Monday, 5 December 2016

What's my (student's) motivation?

I know two actors. One is my former Italian flatmate who once starred alongside Charles Dance in something so obscure that neither he nor Wikipedia remembers the name. The other is my sister-in-law who recently won a best actress award for her portrayal of Jane Eyre. Around these artistic types, desperate to find some common ground, I find myself dribbling on about the parallels between teaching and the stage. I'm not a grey, drab teacher - I'm just like you; I'm an artist!

Like most people, I love a good metaphor* and to be fair (and not too cynical), I do like the actor/teacher/performer parallels, especially when elucidated in terms of positively affecting student learning as opposed to look-at-me-ism. However, my problem with the teacher metaphor is that it rarely goes far enough. Here, I go too far.

Take from
Parallel Number 1: The matinee

I don't remember who it was (maybe Patrick Stewart), but I heard a story a while back about an actor wandering through a fish market on a Saturday morning and upon seeing the vacant, lifeless eyes of rows and rows of fish, realised with a fright that he had a matinee that afternoon. Like performers in noisy pubs, we often find ourselves teaching people who don't really want to be there. In those cases, we take a deep breath, brace ourselves and whisper the mantra of (show)business.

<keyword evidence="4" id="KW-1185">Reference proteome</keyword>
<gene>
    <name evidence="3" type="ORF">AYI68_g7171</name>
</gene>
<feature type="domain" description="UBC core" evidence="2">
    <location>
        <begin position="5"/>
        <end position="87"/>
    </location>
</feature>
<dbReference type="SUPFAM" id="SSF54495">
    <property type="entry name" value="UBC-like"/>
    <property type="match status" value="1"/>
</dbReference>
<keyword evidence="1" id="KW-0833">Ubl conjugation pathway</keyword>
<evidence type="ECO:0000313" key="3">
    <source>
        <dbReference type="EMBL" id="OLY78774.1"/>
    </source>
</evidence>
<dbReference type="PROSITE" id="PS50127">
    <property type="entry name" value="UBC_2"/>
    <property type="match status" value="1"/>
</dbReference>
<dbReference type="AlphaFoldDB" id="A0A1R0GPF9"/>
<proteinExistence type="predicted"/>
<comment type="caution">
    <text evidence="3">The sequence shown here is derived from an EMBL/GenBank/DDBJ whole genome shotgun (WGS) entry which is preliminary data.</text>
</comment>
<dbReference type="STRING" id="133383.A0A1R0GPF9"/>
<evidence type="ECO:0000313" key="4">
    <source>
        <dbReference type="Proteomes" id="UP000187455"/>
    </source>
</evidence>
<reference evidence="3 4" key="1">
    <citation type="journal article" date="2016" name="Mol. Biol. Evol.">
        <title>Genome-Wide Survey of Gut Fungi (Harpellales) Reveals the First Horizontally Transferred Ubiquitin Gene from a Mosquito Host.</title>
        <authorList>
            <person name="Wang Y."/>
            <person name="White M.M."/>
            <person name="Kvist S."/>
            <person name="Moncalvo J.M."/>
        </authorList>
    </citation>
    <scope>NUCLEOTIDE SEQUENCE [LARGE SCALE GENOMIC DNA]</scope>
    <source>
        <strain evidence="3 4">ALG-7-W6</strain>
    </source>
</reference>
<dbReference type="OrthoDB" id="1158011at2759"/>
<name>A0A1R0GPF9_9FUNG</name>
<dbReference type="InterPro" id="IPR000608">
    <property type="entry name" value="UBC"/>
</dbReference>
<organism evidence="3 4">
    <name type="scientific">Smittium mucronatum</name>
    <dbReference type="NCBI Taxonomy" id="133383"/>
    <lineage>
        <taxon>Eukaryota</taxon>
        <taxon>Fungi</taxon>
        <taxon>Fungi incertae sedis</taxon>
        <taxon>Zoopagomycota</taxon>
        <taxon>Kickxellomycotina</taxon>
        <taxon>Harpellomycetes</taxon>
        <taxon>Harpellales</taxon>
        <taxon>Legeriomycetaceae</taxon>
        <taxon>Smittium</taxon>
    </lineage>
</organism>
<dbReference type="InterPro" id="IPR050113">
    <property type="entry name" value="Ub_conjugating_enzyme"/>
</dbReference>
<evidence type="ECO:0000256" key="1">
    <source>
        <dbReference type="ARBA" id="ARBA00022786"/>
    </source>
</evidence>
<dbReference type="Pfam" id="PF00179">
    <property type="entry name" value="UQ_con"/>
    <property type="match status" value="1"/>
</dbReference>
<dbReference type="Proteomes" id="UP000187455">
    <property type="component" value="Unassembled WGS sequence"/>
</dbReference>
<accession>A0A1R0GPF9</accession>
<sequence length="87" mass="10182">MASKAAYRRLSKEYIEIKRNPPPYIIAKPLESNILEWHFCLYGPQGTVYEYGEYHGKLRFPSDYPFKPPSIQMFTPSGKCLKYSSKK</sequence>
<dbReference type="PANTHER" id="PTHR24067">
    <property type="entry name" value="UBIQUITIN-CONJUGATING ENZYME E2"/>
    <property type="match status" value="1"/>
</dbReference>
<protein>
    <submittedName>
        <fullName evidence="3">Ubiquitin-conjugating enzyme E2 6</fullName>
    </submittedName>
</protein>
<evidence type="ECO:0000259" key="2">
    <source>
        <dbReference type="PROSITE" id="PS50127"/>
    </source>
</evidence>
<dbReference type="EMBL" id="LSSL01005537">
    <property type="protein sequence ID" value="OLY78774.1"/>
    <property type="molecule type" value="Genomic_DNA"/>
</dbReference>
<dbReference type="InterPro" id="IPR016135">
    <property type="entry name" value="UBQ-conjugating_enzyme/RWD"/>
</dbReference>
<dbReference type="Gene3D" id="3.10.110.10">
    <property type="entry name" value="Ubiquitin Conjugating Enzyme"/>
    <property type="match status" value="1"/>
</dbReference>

Parallel Number 2: Stanislavski

Just like us, those actors love their methods. Apparently Robert De Niro was a big fan of drilling. Daniel Day Lewis swears by Task Based Learning. And Meryl Streep is all about audio-lingualism. And similarly, when we get too carried away with our method du jour, there'll likely be a Laurence Olivier type to arch an eyebrow and ask why we don't just try teaching.

Parallel Number 3: Remuneration

Apart from those at the very top of the pile (your Tom Cruises, your Carlos Martins), we're  not on great money, in many cases only paid for the performance/class itself and not all the work going into it (rehearsals/cutting up bits of paper). This exploitation can dampen enthusiasm somewhat but every so often a lucrative gig comes along (flogging nespressos/one year tax free teaching, flights included) to save us from going under.

Parallel Number 4: Selfies

Students regularly ask if they can take a picture with me (it's not just me, all my colleagues get the same request). It happens so frequently that I have a fixed facial expression and body stance that I default to; in every photo it is only the students (and my hairline) that changes. The parallel with actors is so obvious that I barely need to spell it out...but I will anyway. Like actors, we're all bloody gorgeous.

Acting is a good thing to do with your life. Teaching is too.

*Thanks to Michael Griffin of ELT Rants, Reviews and Reflections for sharing via Twitter.

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